Wanted to make this for those about to tackle the job and for those that may be hesitant to do it. It's not a bad install, it does take about an hour if you don't run into any speed bumps, but a lift would help
. If we all had lifts then this probably wouldn't be needed, but this is how to do it in your driveway with rhino ramps...
First get the car on the ramps. Best to sit them up against the lip going into your garage... make sure you lined up nicely on the ramps, put e-brake on and put some wood behind the rear tires before getting under the car.
Here's where you'll be working...
3/4 socket and ratchet
7/8 flat wrench (for the o2 sensor)
flat-head screwdriver (to get the exhaust hangers off)
and some PB Blaster (just in case, you can always take it back if not needed... it eats away at corrosion and makes it easier to get the o2 sensor off)
And you'll hate me for this, but you need some new hardware for the rear connection (I threw the bags away from the nuts and bolts I bought and forgot what pitch the stock hardware is). It's ok though, you can use some nuts and bolts that you may have sitting around (test fit them first so you don't end up in a predicament) or you may want to take off one of nuts from the studs in the back and take it to your local auto parts store before getting started....
Unplug your battery and get under the car with your tools easily accessible. This car is pretty low and long, so it's a lot of fun with just ramps
Here's where to start... This is the MP/DP connection, and a shot of where the o2 sensor unplugs from (the easy side). You'll see an orange connector hiding to the right of the flanges, that's the electrical side of the o2 sensor. These two nuts are 3/4", take them off and unplug the o2 sensor. Also, there are some metal clips holding the sensor's wire to the car, may as well pry them back and get that ready to go as well.
While your there, grab the 7/8 wrench and start trying to break the sensor loose, If it's not budging, soak the threads in PB Blaster and let it sit while you work on the other areas...
Onto the rear. Much easier to get to if you crawl in from the sides of the car. Same deal, 3/4" nuts that you'll wanna take off. There's also a crossmember that you'll notice here. That will get in your way when taking it out, but also makes it easier when putting the new pipe in... Your call on whether or not you take it off.
After the pipe is loose, move on to the hangers. I don't have a pic of them, but I just grabbed my screwdriver and gave it all I got. They can be a pain if you don't get a good angle on them and your car is sitting 12" off the ground, but it's worth it... Don't forget to go back to the o2 sensor if it's been soaking. If you still cant get it, finger tighten the nuts back on the pipe and drive around your block to warm it up. PB Blaster on hot connections will make it as easy as it will get...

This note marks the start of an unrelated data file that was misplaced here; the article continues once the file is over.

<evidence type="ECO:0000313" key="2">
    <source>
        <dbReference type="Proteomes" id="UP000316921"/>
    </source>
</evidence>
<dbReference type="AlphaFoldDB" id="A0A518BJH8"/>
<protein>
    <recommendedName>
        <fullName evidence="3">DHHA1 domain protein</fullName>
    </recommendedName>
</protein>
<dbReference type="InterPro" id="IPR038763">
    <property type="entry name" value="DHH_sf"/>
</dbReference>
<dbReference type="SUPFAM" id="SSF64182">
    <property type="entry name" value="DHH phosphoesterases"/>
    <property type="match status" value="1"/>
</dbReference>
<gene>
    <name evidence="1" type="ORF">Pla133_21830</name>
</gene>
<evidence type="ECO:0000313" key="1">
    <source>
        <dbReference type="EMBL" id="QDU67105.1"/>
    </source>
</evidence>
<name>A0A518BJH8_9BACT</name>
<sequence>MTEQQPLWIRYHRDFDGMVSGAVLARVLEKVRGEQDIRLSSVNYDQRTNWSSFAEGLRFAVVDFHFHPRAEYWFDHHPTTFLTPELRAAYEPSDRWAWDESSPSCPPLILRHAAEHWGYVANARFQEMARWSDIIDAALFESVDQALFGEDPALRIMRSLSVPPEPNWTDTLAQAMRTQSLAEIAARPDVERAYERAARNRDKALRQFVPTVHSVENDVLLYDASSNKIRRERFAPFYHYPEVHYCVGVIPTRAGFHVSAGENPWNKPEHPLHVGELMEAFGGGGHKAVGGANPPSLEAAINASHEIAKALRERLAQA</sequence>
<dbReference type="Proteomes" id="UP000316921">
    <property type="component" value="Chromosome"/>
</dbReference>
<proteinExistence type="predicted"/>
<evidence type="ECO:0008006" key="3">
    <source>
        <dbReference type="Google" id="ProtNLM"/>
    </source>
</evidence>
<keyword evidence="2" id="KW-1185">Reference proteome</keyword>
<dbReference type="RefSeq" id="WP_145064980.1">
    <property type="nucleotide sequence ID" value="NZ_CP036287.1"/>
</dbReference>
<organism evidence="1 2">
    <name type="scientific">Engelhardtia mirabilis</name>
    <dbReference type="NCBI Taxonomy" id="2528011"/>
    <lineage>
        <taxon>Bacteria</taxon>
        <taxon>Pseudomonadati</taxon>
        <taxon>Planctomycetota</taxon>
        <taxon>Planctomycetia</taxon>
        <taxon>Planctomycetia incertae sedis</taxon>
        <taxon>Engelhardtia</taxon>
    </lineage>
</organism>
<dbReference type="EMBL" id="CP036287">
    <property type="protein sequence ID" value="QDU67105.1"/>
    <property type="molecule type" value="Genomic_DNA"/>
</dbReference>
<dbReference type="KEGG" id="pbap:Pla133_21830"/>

There's no magic trick to getting the pipe out, just rock it back and forth and fight with it a bit; luckily the DP is a flex pipe so you got some wiggle room. And finally it's out:
and the new pipe:
Please do yourself a favor and get anti-seize so you don't have wrestle with the sensor or the nuts any longer.
Reverse engineer the new pipe on, using your new nuts and bolts for the rear connection and coating all threads in anti-seize. I reused the stock exhaust gaskets and don't have any leaks. Make sure to plug in the o2 sensor. You can see that FabWorx has a pretty viable solution for the o2 sensor so you don't throw a CEL (I haven't). It repositions it a little bit, and pulls it away from the exhaust stream a little.
Impressions: There was a very slight increase in exhaust noise. There's a more bass like tone coming from the floor boards, but nothing real noticeable. If someone came over and swapped out your pipe without you looking, you wouldn't even notice... Until you feel the added power. No droning at cruising speeds and again, it's just ever so slightly more aggressive sounding than stock. If noise is your thing, you may wanna look into axle back options... If your worried about noise, don't worry... it's good. FabWorx has been a pleasure to deal with, Toni gives great customer service and listens to feedback. He's quick to ship things out as well (these are made to order). All in all, I would've just gotten this pipe and skipped the whole intake thing, as this actually made a noticeable difference in power. But I love the sounds that turbo's make, so the intake stays (BTW, got the intake from FabWorx as well). Now on to the intercooler
*Let me know if I missed something.